Tuesday, October 20, 2020

In Consulatu honos sine labore suscipitur.

It's election season once again, not just in sunny Seattle, but all over America. Mighty Reader and I have been engaged in national politics this year like never before and frankly, I am exhausted. Here is a photo of not only our ballots in their fetching red-and-white envelopes, but also a pile of letters that Mighty Reader has written and mailed to registered voters in certain districts of, I think, Pennsylvania and Ohio. Two years ago we wrote and sent out a gigantic pile of postcards to voters in Texas (was it Texas? it was probably Texas). Anyway, that's democracy in action for you.

Here Mighty Reader, in fetching cycling garb, deposits our ballots into a dropbox up the hill from our house. Ballot boxes this year are filling up at record speed, I'm told. That's a very good thing. Everyone vote now if you can. I hear that there were lines at the ballot boxes all over Seattle this weekend. Hurrah for voters!

I lied above when I said that Seattle is sunny. It's been quite overcast, cold and wet lately. I guess it's really autumn. When I get up at 7:00ish to go running these days, it seems quite dark and I have a difficult time convincing myself to get out of bed and do my miles. I am telecommuting for work, as I've been doing since the last week of March, and yesterday afternoon the kitchen (where I sit at a laptop all day) was pretty dark by 4:30, which was quite a surprise.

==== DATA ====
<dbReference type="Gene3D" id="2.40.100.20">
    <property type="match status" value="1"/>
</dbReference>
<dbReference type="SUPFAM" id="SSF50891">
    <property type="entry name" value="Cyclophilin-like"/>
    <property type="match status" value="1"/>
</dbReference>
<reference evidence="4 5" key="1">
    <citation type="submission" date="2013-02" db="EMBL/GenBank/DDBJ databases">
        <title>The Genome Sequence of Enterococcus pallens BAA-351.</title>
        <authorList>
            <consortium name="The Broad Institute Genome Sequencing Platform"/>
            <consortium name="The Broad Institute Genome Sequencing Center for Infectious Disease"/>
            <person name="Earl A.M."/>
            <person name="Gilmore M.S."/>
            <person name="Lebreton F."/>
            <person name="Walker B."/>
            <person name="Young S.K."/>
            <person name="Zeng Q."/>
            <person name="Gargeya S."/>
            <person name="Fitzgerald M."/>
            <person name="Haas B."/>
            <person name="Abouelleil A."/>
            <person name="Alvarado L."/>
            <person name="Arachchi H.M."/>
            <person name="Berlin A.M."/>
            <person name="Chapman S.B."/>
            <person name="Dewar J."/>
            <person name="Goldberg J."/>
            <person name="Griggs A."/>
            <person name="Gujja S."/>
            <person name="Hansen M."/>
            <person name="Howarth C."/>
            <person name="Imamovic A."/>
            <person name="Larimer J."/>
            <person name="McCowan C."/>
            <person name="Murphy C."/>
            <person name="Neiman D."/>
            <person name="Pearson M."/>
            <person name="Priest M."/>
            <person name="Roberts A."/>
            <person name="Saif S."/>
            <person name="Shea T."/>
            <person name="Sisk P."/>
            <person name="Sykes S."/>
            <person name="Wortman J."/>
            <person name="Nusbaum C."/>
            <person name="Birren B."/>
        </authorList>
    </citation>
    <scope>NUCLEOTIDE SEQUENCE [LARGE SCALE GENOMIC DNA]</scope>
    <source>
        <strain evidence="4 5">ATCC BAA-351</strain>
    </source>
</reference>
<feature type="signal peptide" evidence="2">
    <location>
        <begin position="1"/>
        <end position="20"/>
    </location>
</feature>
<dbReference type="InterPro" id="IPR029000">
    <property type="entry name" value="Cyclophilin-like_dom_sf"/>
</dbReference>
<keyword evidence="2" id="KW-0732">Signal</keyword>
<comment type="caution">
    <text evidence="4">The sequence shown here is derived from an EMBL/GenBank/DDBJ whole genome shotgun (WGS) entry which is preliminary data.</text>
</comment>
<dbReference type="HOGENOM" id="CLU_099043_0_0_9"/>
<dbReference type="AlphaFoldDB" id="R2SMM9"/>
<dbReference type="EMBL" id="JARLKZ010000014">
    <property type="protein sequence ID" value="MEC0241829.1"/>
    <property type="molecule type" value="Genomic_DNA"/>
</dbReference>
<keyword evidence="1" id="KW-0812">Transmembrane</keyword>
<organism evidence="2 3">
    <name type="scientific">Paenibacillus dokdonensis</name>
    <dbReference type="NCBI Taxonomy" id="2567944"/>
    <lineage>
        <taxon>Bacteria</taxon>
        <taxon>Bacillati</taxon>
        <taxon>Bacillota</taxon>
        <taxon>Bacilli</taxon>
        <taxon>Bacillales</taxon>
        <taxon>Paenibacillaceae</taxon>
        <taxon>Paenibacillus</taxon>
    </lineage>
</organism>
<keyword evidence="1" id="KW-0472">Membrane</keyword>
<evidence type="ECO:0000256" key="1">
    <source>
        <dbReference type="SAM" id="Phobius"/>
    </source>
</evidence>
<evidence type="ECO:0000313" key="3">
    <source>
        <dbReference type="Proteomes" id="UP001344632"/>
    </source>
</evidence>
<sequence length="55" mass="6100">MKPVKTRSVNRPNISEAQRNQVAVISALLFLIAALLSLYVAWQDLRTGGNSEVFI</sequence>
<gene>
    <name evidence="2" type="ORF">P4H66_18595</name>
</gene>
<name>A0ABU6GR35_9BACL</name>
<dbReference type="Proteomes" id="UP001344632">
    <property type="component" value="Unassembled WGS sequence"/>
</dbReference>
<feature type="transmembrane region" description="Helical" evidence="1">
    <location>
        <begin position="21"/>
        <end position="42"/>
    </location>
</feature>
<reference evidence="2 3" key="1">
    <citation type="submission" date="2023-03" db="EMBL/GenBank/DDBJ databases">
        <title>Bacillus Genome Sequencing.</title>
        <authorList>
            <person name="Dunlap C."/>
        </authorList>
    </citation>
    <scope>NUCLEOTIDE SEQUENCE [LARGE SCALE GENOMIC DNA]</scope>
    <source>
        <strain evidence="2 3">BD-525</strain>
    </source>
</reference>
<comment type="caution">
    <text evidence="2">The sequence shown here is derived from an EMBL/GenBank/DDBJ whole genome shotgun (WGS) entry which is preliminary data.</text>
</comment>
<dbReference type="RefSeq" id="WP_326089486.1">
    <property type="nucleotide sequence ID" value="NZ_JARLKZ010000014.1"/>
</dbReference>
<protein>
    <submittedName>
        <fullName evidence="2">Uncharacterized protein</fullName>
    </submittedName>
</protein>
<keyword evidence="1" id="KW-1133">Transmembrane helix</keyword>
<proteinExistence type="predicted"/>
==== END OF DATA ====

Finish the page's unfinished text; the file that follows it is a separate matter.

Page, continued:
Why am I working from home when I have a perfectly good office some seven miles away? Because we live in the middle of a pandemic, in case you haven't heard. Mighty Reader and I are going to be trying out a couple of home testing kits for COVID-19 this evening (courtesy of King County Public Health's Greater Seattle Coronavirus Assessment Network (SCAN) Study) because we are, as they say, showing symptoms. Nothing serious I'm sure, but one has a duty to one's neighbors to be careful and keep one's filthy virus to oneself.